MPs Urged to Support Family as Study Finds UK a ‘World Leader’ in Broken Homes

GLASGOW, SCOTLAND - JUNE 16: A young mother carries her child from school in the Barlanark area June 16, 2004 of Glasgow, Scotland. The Barlanark area has been identified in a survey as officially being the most deprived area of Scotland. The study measures deprivation by health, housing, income, unemployment …
Christopher Furlong/Getty

Politicians have been urged to support the traditional family, as a report revealed that children from broken homes had double the rate of mental illness, poverty, or getting into trouble with law enforcement.

In a study which laid the “devastating impacts” of family breakdown bare, the Centre for Social Justice (CJS) blasted “political paralysis” on issues concerning the family, commenting that MPs’ “silence” on the matter “often stems from a fear of sounding judgemental or moralising”.

“Family breakdown is not simply an inevitable consequence of modern society,” the report said, pointing out that while Britain was “fast becoming a world leader” in the phenomenon, with only two-thirds of British under-15s living with both parents, the picture was much brighter in other OECD countries.

Across the OECD, the average was 84 percent, while 95 percent of under-15s in Finland still live with both parents, notes the think tank, asserting that “if figures showed such causal links on this scale in any other area of government, there would be a clamour for something to be done.”

Children whose parents split before they were 18 were more than twice as likely to end up homeless, and twice as likely to go to jail or get in trouble with the police, or to underachieve in their education, according to the study, which used figures from market research agency ComRes.

In addition to being almost twice as likely to experience mental health problems or alcoholism, children from broken homes were around 1.5 times more likely than those from intact families to end up in debt, or relying on social welfare programmes.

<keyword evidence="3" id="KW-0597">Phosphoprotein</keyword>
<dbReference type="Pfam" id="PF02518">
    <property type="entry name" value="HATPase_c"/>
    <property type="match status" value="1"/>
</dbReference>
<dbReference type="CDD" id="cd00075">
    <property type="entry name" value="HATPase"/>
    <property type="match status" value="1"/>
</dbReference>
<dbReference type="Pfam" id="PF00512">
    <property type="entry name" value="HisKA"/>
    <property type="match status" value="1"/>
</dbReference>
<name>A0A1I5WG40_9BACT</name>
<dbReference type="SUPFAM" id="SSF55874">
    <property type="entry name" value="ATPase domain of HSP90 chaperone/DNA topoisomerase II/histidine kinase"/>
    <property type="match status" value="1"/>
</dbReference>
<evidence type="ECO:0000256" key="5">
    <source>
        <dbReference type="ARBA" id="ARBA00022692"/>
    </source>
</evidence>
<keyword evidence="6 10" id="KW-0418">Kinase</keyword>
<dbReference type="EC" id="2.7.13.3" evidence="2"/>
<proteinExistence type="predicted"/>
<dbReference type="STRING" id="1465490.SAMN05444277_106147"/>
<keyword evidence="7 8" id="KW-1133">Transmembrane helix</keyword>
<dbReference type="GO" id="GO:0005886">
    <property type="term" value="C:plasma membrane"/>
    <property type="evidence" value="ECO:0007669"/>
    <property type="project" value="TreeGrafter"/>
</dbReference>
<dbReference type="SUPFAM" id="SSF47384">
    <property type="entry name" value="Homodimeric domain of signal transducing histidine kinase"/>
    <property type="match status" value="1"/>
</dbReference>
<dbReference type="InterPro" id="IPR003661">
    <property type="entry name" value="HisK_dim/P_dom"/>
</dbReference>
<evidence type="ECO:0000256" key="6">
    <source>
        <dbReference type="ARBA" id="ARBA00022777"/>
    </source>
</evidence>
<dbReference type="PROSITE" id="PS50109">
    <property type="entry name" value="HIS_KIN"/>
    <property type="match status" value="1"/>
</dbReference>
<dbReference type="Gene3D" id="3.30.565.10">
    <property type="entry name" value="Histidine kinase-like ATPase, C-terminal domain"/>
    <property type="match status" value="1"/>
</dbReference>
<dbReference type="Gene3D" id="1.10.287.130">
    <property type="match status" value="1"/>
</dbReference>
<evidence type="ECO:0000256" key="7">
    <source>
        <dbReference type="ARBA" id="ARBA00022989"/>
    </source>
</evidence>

Various reports have described the soaring prevalence of mental health problems among British youths as a “silent epidemic” and a “worsening crisis” in the past few years, with NHS data showing the number of under-18s being treated for conditions such as depression had risen a third in just two years, to 400,000 in 2018.

Media and research discussion of the topic, however, has tended to be focused entirely on issues such as peer pressure, “gender expectations”, and schoolwork as drivers behind the phenomena — with little or no mention of how the collapse of traditional families and societal values over recent decades may have hurt children’s well-being.

“We need to address our reluctance to talk about the role of family in policy-making and government spending if we are to address ‘the root causes of poverty’,” the CJS concluded in its report, which argues that while “matters concerning the family are personal and indeed sensitive… it is not enough for family breakdown and its effects to simply be a matter for statutory agencies and social services”.

“The evidence is clear: family breakdown sits as the backdrop to so many broken lives, entrenching individuals in intergenerational cycles of poverty and instability. It can no longer be disregarded as mere ideology,” they continued.

“Family breakdown is  a root cause of poverty and a social injustice that demands the attention and actions of those who walk the corridors of power.”

Ministers provoked backlash in recent weeks with plans insisting schools must promote same-sex and transgender families in the classroom, to children from the age of five.

Breitbart London reported last year on the so-called Conservative Party government’s proposals for a divorce law “revolution” which would enable “no-fault” break-ups and make it much quicker and easier for individuals to dissolve a marriage unilaterally.

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